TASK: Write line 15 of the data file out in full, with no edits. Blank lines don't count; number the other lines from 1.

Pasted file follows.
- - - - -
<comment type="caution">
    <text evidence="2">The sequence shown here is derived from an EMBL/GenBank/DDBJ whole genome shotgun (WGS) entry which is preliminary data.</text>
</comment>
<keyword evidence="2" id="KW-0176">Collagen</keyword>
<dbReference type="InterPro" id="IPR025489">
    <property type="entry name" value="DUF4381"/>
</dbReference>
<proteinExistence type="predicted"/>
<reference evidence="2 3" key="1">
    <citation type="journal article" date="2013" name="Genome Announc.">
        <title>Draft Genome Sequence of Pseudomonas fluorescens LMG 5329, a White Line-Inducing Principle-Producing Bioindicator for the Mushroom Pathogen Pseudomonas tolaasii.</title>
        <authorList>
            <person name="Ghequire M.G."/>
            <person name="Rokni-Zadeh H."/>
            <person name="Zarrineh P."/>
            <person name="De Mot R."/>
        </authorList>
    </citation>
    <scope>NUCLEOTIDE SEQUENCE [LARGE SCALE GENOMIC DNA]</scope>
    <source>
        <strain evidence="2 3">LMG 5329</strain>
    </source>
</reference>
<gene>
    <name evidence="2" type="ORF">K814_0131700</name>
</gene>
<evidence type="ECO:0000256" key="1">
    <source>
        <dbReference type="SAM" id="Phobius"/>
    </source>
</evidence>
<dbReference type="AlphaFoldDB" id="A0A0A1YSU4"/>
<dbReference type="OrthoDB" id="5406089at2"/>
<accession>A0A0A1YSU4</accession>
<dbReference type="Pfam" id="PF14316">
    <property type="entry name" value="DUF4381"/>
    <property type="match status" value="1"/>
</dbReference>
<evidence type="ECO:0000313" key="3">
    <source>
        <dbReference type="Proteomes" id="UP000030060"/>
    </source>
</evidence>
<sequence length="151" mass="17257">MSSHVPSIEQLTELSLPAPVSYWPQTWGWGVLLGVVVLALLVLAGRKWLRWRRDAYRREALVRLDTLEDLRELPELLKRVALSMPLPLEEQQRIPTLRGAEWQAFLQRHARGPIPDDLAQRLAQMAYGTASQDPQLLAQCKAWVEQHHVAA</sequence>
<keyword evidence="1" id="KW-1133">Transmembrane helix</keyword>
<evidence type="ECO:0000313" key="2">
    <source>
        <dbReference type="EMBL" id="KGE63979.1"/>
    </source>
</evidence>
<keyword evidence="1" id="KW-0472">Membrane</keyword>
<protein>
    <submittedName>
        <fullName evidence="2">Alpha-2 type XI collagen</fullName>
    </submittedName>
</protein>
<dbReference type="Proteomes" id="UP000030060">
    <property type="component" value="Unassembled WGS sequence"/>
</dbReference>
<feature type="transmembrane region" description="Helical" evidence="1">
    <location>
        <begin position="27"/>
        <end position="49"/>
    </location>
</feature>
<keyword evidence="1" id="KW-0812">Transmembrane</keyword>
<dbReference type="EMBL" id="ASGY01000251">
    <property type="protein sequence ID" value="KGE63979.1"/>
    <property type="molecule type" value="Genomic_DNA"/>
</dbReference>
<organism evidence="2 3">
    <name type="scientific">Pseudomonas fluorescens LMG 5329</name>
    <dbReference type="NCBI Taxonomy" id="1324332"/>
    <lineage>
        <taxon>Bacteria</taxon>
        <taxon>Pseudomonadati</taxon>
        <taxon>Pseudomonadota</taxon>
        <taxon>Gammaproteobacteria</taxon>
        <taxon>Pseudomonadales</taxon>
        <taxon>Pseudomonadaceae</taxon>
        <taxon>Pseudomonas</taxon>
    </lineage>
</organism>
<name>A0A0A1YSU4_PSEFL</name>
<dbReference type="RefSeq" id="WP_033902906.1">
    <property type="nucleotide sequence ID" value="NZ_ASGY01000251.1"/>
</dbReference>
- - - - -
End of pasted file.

            <person name="Zarrineh P."/>